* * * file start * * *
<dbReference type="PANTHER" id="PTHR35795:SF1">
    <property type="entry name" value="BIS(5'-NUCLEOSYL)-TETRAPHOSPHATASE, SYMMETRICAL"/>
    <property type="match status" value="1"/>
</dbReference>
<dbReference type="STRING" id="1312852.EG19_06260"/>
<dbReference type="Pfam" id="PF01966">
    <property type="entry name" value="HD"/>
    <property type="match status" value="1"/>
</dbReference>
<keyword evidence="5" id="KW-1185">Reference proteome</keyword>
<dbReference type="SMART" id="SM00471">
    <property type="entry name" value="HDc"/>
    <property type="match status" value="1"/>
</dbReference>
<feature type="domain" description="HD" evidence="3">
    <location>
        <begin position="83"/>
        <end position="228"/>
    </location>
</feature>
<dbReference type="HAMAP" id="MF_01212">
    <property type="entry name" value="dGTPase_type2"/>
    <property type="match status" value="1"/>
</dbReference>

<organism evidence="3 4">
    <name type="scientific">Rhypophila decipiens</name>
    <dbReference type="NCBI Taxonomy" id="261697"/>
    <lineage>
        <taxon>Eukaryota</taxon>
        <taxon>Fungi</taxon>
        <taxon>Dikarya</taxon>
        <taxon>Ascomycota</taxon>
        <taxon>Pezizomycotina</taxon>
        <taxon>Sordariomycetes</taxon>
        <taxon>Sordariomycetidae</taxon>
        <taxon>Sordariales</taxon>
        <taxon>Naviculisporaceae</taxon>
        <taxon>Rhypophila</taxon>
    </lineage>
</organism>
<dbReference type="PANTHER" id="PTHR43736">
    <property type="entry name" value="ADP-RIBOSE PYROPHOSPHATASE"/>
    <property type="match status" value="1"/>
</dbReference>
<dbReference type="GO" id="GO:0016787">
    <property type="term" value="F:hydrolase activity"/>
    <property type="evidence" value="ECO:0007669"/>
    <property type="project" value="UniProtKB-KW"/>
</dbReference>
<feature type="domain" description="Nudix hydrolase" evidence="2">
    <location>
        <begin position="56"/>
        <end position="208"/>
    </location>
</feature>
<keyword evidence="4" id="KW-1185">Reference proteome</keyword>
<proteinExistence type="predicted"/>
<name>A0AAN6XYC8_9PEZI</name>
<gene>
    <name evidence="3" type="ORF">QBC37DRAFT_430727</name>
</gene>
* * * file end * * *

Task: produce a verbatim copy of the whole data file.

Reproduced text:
<dbReference type="PANTHER" id="PTHR35795:SF1">
    <property type="entry name" value="BIS(5'-NUCLEOSYL)-TETRAPHOSPHATASE, SYMMETRICAL"/>
    <property type="match status" value="1"/>
</dbReference>
<dbReference type="STRING" id="1312852.EG19_06260"/>
<dbReference type="Pfam" id="PF01966">
    <property type="entry name" value="HD"/>
    <property type="match status" value="1"/>
</dbReference>
<keyword evidence="5" id="KW-1185">Reference proteome</keyword>
<dbReference type="SMART" id="SM00471">
    <property type="entry name" value="HDc"/>
    <property type="match status" value="1"/>
</dbReference>
<feature type="domain" description="HD" evidence="3">
    <location>
        <begin position="83"/>
        <end position="228"/>
    </location>
</feature>
<dbReference type="HAMAP" id="MF_01212">
    <property type="entry name" value="dGTPase_type2"/>
    <property type="match status" value="1"/>
</dbReference>

<organism evidence="3 4">
    <name type="scientific">Rhypophila decipiens</name>
    <dbReference type="NCBI Taxonomy" id="261697"/>
    <lineage>
        <taxon>Eukaryota</taxon>
        <taxon>Fungi</taxon>
        <taxon>Dikarya</taxon>
        <taxon>Ascomycota</taxon>
        <taxon>Pezizomycotina</taxon>
        <taxon>Sordariomycetes</taxon>
        <taxon>Sordariomycetidae</taxon>
        <taxon>Sordariales</taxon>
        <taxon>Naviculisporaceae</taxon>
        <taxon>Rhypophila</taxon>
    </lineage>
</organism>
<dbReference type="PANTHER" id="PTHR43736">
    <property type="entry name" value="ADP-RIBOSE PYROPHOSPHATASE"/>
    <property type="match status" value="1"/>
</dbReference>
<dbReference type="GO" id="GO:0016787">
    <property type="term" value="F:hydrolase activity"/>
    <property type="evidence" value="ECO:0007669"/>
    <property type="project" value="UniProtKB-KW"/>
</dbReference>
<feature type="domain" description="Nudix hydrolase" evidence="2">
    <location>
        <begin position="56"/>
        <end position="208"/>
    </location>
</feature>
<keyword evidence="4" id="KW-1185">Reference proteome</keyword>
<proteinExistence type="predicted"/>
<name>A0AAN6XYC8_9PEZI</name>
<gene>
    <name evidence="3" type="ORF">QBC37DRAFT_430727</name>
</gene>